May 9, 2005 —
PETERSON AIR FORCE BASE, Colo. -- The North American Aerospace Defense Command symbolizes an “extraordinarily robust and long-standing defense relationship” between Canada and the United States, said Frank McKenna, Canadian Ambassador to the United States, during a visit here May 2.
“We know that we have an enviable tradition (in NORAD),” said McKenna, who became the ambassador in early March. “As an institution, (NORAD) has served us well now for (nearly) 50 years … it’s a rare example of cooperation and it’s been remarkably robust.”
The ambassador’s visit included meetings with Adm. Timothy J. Keating, NORAD and USNORTHCOM commander, and Canadian Lt. Gen. Rick Findley, NORAD deputy commander. McKenna also toured the new state-of-the-art command center at nearby Cheyenne Mountain Air Force Station and attended briefings on the commands’ missions and the anticipated May 2006 renewal of the NORAD agreement.
The United States and Canada have enjoyed one of the most respectful relationships of any two large nations, McKenna said. And the relationship, he added, is becoming even stronger and more robust as the two nations continue fighting the Global War on Terror.
Keating echoed the ambassador’s sentiment.
“We’ve had our NORAD agreement – powerful, longstanding – for nearly five decades,” Keating said during a May 3 press conference.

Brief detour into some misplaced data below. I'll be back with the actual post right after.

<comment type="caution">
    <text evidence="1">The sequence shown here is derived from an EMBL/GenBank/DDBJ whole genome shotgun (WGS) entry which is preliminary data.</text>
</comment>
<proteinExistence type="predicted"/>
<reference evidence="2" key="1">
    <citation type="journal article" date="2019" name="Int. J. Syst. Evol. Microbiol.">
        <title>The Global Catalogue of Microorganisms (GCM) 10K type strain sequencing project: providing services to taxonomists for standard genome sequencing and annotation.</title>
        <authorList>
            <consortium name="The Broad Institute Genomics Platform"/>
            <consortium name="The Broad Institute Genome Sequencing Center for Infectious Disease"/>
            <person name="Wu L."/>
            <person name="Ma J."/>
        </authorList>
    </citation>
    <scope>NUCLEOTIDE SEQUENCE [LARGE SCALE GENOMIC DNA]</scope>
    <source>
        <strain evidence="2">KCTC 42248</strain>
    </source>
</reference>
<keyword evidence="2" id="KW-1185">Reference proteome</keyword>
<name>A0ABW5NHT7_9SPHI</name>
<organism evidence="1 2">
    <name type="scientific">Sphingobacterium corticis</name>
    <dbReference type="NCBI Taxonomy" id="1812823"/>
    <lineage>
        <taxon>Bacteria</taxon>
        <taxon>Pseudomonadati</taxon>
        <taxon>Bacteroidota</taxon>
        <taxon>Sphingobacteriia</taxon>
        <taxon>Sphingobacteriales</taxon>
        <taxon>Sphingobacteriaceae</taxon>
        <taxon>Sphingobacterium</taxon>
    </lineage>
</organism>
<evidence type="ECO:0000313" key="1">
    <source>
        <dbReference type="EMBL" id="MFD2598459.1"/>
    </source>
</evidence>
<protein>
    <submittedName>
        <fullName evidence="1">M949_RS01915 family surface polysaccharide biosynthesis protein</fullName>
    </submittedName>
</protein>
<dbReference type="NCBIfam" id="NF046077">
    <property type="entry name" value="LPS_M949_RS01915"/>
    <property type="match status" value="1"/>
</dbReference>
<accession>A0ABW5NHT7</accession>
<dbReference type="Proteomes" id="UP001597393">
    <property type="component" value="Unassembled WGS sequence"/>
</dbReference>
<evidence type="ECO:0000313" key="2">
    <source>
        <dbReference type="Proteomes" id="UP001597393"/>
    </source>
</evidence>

McKenna said officials in both Washington, D.C., and Ottawa strongly encouraged him to visit NORAD so he could better understand the command’s mission and how the United States and Canada are working together.
He said this visit will also demonstrate Canada’s commitment to the renewal of the NORAD agreement.
The common defense of the North American continent dates back to 1940, when Canadian Prime Minister Mackenzie King and U.S. President Franklin Roosevelt met to discuss the war in Europe and their countries’ mutual defense concerns. In September 1957, the two nations agreed to create the then-"North American Air Defense Command" as a bi-national command, centralizing operational control of continental air defenses against the threat of Soviet bombers. The agreement between the Canadian and U.S. governments that established NORAD was formalized May 12, 1958.
McKenna is the second senior Canadian official to visit both NORAD and USNORTHCOM headquarters in the last month. Gen. Rick Hillier, Canadian Chief of the Defence Staff since February, visited the two commands in April.
Both Canadians applauded the commitment and dedication of the NORAD staff.
“There is no distinction between Canadians and Americans,” McKenna said. “They are soldiers; they are service people working together. There’s an enormous amount of goodwill, respect and affection with the people who serve here. I (am) extremely impressed with … the commitment they have to our joint defense.”